I’m not sure we want rehash the many fine discussions about CAD software that you will find on forums such as CNC Zone or BoatDesign.net. As I understand it this forum is for discussions dealing with the MechMate.


Wed 12 September 2007, 08:45
Hi Sean

The best program I can reccommend for this job is Enroute3 - as both a drawing program, and G-code output (it has drivers for MACH and Shopbot).

It handles the input of *.ai files well - ie does not change the splines and bezier curves to individual line segments but keeps them as radiuses. It can also handle a large range of import formats, namely .ai, .bmp, .scv, .dwg, .dxf, .fs, .plt, .stl, .3ds, .mmr, .mmo and .cnc (g-code scan). I have to admit I dont know half of those formats but it is possible your clients may work with them and would want work cut from their software.

For Freehand its best if the client first changes them to .ai if you dont have Freehand to convert yourself.

I do most of my 2D drawing with DesignCAD (http://www.imsisoft.com/faminfo.asp?fam=2) 17 - an affordable package with more than enough capability for most CNC work - I think I saw a package at Incredible Connection for about R700 recently.


Wed 12 September 2007, 20:54

You said you wished you had time to learn a 3D program. A couple of years ago, I bought a book that taught me how to use Inventor. I would study it at night for an hour or two and in just 3 or 4 weeks of working the exercises, it became pretty easy. Heck, if you aren't trying to build complicated assemblies and only wanted to model stuff that the Mechmate could cut, it wouldn't take more than a couple of weeks to learn at the most. You definitely need the book to get started though. I ordered it online and it had a CD which containted a student copy of the program in the back. I think the cost was $30 or $40. Later I took a class on Solidworks and the transition was fairly easy. I love solid modeling.

CAM Craft
Wed 12 September 2007, 23:44
Hi Alan

Thanks, I will look into Enroute3. Are there agents in Cape Town? In the mean time I will email them direct.

You say you use designCAD to draft. So does that mean you design your “toilet seat (natwood)” on it then take it to Enroute3 to generate tool paths and code. Why not just use enroute3? Are there pros and cons?

CAM Craft
Wed 12 September 2007, 23:46
Hi Doug.

Thanks, for advice. My old man is going to like your comment. One day I will get there….

CAM Craft
Wed 12 September 2007, 23:53
What do others say about Enrout3?

Can you compare it to ArtCAm (http://www.artcam.com/) and Vector (http://www.centriforce.de/en/index.php4)?

Thu 13 September 2007, 00:42
Hi Sean

Currently we dont use Enroute at work because our CNC's use their own system of generating code - we have to import the dxf directly into it. I have used Enroute when working on the Multicams and will be using it on the MechMate.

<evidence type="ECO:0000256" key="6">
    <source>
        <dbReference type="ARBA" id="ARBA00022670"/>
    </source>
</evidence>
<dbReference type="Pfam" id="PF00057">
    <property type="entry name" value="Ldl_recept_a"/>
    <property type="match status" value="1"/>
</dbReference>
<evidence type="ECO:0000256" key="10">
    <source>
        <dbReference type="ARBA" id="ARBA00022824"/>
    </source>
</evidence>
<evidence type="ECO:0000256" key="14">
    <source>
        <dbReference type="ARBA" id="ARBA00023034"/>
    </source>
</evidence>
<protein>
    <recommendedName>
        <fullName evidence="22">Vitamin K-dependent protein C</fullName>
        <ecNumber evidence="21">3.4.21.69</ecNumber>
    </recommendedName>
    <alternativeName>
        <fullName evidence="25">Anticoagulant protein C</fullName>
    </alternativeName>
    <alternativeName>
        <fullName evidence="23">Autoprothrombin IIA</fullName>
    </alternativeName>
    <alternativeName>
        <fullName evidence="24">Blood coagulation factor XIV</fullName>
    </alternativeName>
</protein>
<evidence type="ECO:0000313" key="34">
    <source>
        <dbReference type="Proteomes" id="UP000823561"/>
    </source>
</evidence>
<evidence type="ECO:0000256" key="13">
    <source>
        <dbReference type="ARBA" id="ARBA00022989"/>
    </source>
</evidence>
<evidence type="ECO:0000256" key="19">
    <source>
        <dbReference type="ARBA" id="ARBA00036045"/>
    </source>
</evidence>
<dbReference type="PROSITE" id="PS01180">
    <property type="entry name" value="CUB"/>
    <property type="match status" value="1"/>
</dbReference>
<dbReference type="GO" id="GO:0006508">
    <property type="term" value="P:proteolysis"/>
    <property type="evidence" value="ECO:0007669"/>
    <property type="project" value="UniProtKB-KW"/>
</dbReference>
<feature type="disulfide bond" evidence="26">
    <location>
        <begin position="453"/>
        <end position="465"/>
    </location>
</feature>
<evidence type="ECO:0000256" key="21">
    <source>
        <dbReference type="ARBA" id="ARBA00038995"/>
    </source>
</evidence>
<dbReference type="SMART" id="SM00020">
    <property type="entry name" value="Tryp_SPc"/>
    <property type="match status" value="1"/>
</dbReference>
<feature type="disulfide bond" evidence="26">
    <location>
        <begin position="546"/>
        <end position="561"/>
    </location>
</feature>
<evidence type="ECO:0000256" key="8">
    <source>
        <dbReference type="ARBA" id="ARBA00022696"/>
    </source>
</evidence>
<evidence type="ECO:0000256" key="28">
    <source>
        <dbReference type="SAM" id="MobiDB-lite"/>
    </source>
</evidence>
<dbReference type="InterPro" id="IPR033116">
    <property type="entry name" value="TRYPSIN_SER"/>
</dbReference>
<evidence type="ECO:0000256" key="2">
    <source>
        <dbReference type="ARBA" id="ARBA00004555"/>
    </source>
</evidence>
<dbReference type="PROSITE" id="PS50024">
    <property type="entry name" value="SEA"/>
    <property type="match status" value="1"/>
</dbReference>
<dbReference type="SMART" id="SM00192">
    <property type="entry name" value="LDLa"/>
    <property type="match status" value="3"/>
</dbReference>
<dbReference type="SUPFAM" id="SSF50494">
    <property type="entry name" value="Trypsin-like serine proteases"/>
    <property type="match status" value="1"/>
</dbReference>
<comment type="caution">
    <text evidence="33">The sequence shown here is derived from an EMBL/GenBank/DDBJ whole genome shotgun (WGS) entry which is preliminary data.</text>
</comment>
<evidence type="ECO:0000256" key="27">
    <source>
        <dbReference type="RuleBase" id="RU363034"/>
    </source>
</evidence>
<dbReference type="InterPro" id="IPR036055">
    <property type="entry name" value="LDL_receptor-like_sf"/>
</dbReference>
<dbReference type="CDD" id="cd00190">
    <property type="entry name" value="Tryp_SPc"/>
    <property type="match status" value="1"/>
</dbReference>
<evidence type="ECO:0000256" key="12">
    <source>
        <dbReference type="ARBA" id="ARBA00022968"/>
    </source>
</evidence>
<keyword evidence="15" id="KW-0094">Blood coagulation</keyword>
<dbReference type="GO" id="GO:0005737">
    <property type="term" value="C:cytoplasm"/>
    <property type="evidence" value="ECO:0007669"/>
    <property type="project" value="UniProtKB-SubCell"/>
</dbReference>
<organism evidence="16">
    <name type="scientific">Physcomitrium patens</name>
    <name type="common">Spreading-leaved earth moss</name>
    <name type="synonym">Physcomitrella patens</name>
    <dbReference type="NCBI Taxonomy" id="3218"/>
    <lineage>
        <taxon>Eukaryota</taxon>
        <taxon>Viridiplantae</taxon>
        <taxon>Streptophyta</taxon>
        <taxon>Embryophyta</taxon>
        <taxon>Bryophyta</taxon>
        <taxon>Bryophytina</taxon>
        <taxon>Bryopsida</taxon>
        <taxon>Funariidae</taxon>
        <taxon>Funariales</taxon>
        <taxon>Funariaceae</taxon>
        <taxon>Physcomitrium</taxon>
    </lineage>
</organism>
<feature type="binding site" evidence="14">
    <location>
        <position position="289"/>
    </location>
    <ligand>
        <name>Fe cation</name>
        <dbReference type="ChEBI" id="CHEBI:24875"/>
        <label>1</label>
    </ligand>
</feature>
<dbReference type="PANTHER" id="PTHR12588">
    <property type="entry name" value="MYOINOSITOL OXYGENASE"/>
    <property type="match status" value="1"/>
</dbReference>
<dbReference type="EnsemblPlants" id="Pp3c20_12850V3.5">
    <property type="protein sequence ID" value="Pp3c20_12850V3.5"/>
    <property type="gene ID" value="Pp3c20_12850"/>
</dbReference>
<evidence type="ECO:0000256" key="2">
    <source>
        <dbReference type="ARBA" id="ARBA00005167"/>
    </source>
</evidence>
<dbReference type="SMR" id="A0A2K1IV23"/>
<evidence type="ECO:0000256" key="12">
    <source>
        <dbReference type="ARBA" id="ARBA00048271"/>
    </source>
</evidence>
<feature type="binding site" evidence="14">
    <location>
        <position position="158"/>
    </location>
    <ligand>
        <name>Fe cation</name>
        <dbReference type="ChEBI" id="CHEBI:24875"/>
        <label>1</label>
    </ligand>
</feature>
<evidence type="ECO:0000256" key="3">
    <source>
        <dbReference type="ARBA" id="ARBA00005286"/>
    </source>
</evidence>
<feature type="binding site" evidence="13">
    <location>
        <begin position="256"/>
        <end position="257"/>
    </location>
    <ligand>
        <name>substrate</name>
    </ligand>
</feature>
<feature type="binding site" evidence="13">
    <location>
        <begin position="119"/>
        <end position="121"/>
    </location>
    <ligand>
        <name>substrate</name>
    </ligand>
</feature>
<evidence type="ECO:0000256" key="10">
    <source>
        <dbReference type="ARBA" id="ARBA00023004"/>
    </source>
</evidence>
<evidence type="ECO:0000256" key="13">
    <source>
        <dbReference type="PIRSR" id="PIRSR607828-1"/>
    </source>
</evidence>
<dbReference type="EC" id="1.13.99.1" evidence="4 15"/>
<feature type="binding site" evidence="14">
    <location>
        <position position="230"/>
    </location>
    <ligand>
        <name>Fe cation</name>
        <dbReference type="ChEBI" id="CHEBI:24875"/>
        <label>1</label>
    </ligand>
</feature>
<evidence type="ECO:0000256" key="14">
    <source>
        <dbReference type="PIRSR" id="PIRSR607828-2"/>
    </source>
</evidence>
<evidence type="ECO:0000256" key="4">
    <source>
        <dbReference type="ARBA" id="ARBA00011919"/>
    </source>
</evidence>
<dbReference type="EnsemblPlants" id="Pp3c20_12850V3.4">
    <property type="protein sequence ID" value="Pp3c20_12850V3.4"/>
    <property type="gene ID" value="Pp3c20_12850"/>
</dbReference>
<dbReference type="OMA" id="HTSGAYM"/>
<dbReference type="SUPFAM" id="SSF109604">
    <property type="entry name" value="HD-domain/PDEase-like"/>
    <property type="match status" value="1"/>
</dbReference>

I have always worked first in DesignCAD then into Enroute because that is how I was taught - once the machine is up and running I may well change my method.

Sat 15 September 2007, 20:15

99% of my work is 2.5D and for that I have been using DesignCad 17 and Vector. I have found DesignCad easy to learn and for laying out parts on a sheet very easy to copy, rotate, drag and drop parts onto my sheet. Once I have the parts drawn and place on my sheet I then export a dxf file which I then open in Vector. Once in Vector I select my starting point and cutting secquence. Next I offset to compensate for my cutter then set my cut depth and depth per pass. Once this is done I generate my code. At the present time I am exporting Shopbot code but I am in the process of building a new controller and once finished will be using Mach software. Just to get the feel for the Mach software when I do a file I will generate both the Shopbot code as well as the G-code for Mach. I will then just run the file in Mach and so far the G-code generated from Vector seem to work just fine in Mach.

In one of your earlier posts you stated you draw your offset tool path in your cad program and just use Vector to connect Z and write the code. Any reason you don't use Vector to automatically generate your offsets and cutting depth?


CAM Craft
Mon 17 September 2007, 00:01

DesignCAD seems to be a preferred software package with a couple of guys. Can you draw tool paths (offset of true profile) and set their depth with it?

Why I want to do my own tool paths, is because I have a reference on what cutter I used if there is a repeat job, if the cutter breaks I can get a xy point and reset machine plus restart very close to where the problem was. Then 6 years ago I couldn’t figure out Vector.

Some people like to use sheetcam now instead of Vector

Gerald D
Mon 17 September 2007, 00:48
. . . Why I want to do my own tool paths, is because I have a reference on what cutter I used if there is a repeat job,. . . . . .

In other words, to save the whole job in one file in one place. (Sean doesn't really bother to save the G-code or SB-code files because those files are very quickly created by Vector.). All the stuff worth saving is then in the CAD file (dxf/dwg/etc.) and that is where one has to start when a client comes back 2 years later and wants a repeat order with some revisions.

Mon 17 September 2007, 18:09
Gerald and Sean,
If saving the work files in one place is really all you require ( unless I am missing something) why not just archive ALL the files you used including the gcode, source files, quote files, notes, picture of the finished product and anything else you want. These could be organized in a directory structure, archive file (such as .rar or .zip) and then stored on magnetic or optical media for later retrieval.

CAM Craft
Tue 18 September 2007, 00:18
i do save all the code. but that changes often. best to keep a working visual

CAM Craft
Tue 18 September 2007, 02:21
Could the DesignCAD users please send me a dwg or dxf drawing with the following:

Spline, polyline, circle and a explode spline and polyline.